By Kolten Morris
As the 84th Texas Legislature gains steam and lawmakers begin considering budget proposals, on the table are tax cuts, infrastructure improvements, education-related expenditures, and other important issues. With the drop in oil prices, many are worried about tax revenues.
But Texas doesn’t have a revenue problem, Texas has a spending problem.
The Texas Constitution stipulates that lawmakers adopt a balanced budget, which curbs excessive D.C.-like deficit spending. Lawmakers can still issue debt through voter-approved bonds for things like transportation and water projects. However, this debt must be funded with General Revenue (GR) or specific revenue sources costing Texans more from paying higher taxes and fees to support these bonds.
From fiscal years 2005 to 2014, total state debt outstanding increased by an astounding 123% from $19.9 billion to $44.3 billion, according to the Bond Review Board. Figure 2 presents the total debt that is either General Obligation (GO) or Non-General Obligation debt—also known as Revenue debt.
(Conduit & Component falls under Non GO or Revenue debt)
GO debt is legally secured by a constitutional pledge of the first monies coming into the State Treasury not already dedicated for another purchase, and must be voter approved. Revenue debt on the other hand does not require voter approval. Unfortunately, these two types of debt and the effects they have on taxpayers in the future is difficult to fully understand.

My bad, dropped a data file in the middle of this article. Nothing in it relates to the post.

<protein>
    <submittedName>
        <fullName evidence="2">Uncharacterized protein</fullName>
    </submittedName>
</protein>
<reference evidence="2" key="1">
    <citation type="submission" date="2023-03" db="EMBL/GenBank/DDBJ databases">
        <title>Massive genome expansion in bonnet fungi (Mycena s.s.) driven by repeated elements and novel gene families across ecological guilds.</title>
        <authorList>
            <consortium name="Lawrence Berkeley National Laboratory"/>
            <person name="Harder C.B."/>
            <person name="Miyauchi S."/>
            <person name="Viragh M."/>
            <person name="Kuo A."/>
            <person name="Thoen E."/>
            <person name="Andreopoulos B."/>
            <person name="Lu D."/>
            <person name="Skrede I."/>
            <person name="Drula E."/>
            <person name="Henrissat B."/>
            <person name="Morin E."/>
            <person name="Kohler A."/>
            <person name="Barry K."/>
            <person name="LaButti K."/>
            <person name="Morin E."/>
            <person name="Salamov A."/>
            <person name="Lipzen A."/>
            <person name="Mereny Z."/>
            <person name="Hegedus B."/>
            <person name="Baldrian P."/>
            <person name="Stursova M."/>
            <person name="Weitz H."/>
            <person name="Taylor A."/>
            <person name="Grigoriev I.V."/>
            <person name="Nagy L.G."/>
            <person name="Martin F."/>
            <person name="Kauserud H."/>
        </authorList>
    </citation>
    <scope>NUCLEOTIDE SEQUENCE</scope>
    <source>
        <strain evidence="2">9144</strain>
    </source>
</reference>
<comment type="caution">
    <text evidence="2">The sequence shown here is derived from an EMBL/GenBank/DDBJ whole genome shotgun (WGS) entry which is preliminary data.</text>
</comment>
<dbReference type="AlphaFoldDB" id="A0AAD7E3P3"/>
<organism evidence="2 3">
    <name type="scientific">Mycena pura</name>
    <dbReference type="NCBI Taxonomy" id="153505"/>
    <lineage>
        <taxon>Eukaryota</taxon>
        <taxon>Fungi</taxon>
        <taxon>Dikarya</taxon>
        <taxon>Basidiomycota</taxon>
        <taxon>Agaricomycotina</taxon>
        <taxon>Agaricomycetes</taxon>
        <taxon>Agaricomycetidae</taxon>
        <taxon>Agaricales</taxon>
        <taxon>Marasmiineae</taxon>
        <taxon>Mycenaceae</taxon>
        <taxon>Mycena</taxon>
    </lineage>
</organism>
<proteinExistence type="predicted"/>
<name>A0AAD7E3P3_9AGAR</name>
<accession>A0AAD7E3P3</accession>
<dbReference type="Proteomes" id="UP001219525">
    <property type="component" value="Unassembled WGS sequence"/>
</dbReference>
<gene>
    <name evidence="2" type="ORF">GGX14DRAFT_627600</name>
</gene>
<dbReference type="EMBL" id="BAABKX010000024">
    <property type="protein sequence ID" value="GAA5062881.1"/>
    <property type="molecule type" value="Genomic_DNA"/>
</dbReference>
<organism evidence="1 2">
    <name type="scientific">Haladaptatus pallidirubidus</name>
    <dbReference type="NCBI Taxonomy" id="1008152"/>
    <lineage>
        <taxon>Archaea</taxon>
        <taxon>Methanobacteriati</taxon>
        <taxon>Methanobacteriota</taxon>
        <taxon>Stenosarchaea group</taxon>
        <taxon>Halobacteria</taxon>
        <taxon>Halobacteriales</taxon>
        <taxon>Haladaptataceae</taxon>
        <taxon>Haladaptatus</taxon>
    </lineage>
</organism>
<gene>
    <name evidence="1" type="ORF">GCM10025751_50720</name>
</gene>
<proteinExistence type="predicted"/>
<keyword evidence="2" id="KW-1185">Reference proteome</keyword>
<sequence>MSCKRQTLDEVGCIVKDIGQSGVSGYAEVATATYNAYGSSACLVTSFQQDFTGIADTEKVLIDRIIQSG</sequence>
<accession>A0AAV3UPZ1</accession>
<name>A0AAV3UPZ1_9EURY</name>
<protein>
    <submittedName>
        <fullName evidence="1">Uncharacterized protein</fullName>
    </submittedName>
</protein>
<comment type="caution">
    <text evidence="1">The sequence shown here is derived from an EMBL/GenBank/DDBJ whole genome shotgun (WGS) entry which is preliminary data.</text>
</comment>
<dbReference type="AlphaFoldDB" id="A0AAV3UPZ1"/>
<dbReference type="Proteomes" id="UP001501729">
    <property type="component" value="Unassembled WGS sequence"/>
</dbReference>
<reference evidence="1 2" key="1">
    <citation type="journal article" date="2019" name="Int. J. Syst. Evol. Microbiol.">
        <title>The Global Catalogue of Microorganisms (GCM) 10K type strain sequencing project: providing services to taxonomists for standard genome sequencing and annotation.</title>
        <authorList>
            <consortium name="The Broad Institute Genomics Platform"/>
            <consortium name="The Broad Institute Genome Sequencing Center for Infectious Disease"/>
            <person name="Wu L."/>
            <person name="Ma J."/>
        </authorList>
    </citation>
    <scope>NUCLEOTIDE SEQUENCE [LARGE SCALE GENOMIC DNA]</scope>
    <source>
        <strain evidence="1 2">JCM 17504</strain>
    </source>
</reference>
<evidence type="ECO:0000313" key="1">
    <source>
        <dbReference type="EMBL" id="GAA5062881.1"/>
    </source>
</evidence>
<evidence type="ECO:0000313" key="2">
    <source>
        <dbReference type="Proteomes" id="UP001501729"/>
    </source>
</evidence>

The Texas Comptroller’s office helps voters understand the costs of the state’s debt by providing information at texastransparency.org, but lawmakers still need to do more.
Legislators should pass legislation requiring the principal cost of debt (debt outstanding) and the total cost of future interest payments (debt service outstanding) be provided to taxpayers so they can clearly see the financial impact of debt issuance.
For example, Senate Bill 2, the Texas Senate’s introduced2016-17 budget, includes $3.9 billion in debt service; a cost of debt issued long ago that usually goes unnoticed.
The more debt Texas issues, the more funds the state will require to pay off the debt. To completely eliminate the state debt, every man, woman, and child in Texas would need to pay $1,479—and that number will only grow larger if the state continues to spend money it doesn’t have through debt issuance.
Lawmakers need to focus on Texas’ spending problem during the 2015 Legislative Session by restraining the total budget to no more than population growth plus inflation, paying down existing debt obligations when possible, and working toward not issuing any additional debt.